In safety, there is a mistaken belief that in order to motivate employees to buy-in to safety, you have to “go negative.”
After delivering a keynote presentation at a safety meeting of electrical linemen, I ended up chatting with Don, a veteran of electrical installs. At one point, Don made a laughing reference to the fact that he had lost his right thumb in a farm accident many years before.
“How’d it happen?” I asked.
“Stupid and 19,” was his resigned reply.
And that was all he had to say about the loss of his thumb. Don didn’t take an hour to tell some horrific story. He didn’t offer up a sermon of “don’t do what I did” by drawing out some awful gut-wrenching story. He didn’t set up a series of PowerPoint slides as a photographic documentation of the day he lost his thumb. He didn’t turn his accident into some horrific experience to attempt to convince me that I must choose safety or else.
No, he simply said, “stupid … and 19.”
To which I joked, “And you knew everything right.”
He burst out laughing nodding in the affirmative.
Safety Managers Are Not Motivational Experts
In safety, there is a mistaken belief that in order to get people to buy-in to safety, you have to “go negative.” Any safety manager that believes this to be true is simply not well-versed in human motivation. They are not familiar with the subtle nuances of what people do when they are exposed to a negative messages versus what actions they will take in reaction to a positive message. Somehow putting the fear of God into employees is thought to be a great motivator. But that is simply wrong.
Safety By Fear Creates More Fear
“Motivation by fear produces very short term results and talent leaves quickly when they can. Fear does motivate, but not in a positive way,” according to John Bossong, General Manager of Cumberland International Trucks in Murfreesboro, Tennessee. “Great leaders create a culture built on intrinsic motivators. When people know their work matters, that’s their motivation. They don’t need fear.”
Shawn Galloway, President of ProAct Safety puts it this way: "While fear might work to move an organization from dismal in safety performance to average, it is the most ineffective approach to achieve and sustain excellence in culture and performance."
Darley PCM, a UK-based health, safety and project management services company offers this advice: “Once management works at creating positive and proactive health and safety outlook, an improved health and safety culture will follow throughout the organization. Your employees want to feel like they are achieving something. Getting your workforce to feel like they are achieving in health and safety, in a positive way, should be target focused, just like in other aspects of your business.”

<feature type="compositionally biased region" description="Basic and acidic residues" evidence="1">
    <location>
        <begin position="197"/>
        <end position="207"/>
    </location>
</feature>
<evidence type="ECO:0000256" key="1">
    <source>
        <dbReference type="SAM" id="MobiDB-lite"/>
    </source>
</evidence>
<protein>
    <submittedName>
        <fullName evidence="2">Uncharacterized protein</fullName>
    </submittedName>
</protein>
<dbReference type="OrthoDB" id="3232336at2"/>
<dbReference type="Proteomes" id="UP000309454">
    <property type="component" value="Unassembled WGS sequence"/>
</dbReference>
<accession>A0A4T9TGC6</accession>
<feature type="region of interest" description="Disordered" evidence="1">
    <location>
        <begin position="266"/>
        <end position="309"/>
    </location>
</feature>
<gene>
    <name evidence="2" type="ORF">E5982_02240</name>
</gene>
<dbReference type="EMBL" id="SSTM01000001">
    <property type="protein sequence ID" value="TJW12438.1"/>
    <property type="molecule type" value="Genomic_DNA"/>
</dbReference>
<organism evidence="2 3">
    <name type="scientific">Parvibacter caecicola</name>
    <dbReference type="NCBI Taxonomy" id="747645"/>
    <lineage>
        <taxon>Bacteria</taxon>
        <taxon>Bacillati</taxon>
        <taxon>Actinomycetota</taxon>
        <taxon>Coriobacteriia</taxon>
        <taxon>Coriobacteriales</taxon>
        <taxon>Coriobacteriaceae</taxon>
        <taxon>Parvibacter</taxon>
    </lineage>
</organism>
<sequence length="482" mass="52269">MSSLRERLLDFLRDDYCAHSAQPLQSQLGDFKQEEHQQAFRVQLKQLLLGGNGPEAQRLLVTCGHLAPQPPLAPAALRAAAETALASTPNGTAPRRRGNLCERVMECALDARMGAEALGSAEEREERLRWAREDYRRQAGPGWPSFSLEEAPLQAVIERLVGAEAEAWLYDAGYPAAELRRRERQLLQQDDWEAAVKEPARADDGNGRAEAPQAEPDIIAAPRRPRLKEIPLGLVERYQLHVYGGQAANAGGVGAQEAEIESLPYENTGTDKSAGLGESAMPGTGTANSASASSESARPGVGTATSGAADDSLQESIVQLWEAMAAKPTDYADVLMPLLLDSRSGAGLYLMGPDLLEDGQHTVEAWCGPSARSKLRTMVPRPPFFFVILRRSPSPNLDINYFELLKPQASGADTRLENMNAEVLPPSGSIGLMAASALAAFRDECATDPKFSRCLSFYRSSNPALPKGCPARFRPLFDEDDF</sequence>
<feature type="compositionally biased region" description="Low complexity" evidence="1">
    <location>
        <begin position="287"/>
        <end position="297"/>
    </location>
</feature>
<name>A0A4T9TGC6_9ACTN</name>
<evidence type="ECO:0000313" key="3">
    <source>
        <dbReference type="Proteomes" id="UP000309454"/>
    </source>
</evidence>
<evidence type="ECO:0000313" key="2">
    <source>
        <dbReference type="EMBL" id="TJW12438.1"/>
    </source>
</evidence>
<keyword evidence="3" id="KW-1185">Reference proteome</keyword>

Avoiding Failure Is Not A Motivator
What if Sales was focused on avoiding a glut in sales or if Finance simply avoided being broke? The work in safety should not be on avoiding a worst-case scenario - the focus should be on laying out a strategy for being better and more successful.
Avoiding failure is not memorable nor is it terribly motivating. In fact, trying to outrun failure is exhausting - take living from paycheck to paycheck as an example. Trying to stay one step ahead of creditors is debilitating.
Broke people don’t get invited to tell their sad stories of bankruptcy at meetings of financial planners. Fat people don’t get to offer their “don’t do what I did” advice to fitness trainers. People don’t want to know what NOT to do. They want a plan and strategy for success - one that builds on strengths and teamwork - not negativity and fear. What organization ever got to be great by being focused on the negative?
Sports teams that play in an effort to avoid a loss, lose. Teams that play to win, win.
Make Safety Sexy
Stop exposing your people to negative stories, gruesome photos and emotional videos of the families of victims of workplace accidents. It doesn’t work in the long-term. No one ever chose safety because they watched a video. People choose safety as a personal value when they value themselves and feel valued by the people they work with.
People are more willing to care about themselves when they know they are cared about. As the saying goes, people want to know you care, before they care about what you know. They won’t listen if they don’t think you care first. Get personal. Build safety on strengths. Make safety sexy - not negative. People will buy sexy. They won’t buy negative.
If you want some help with turning your next safety meeting wildly positive and fun (honestly, who ever says “Wow, that safety meeting was fun?”), call me and let’s start a conversation. Making safety fun is what I do.
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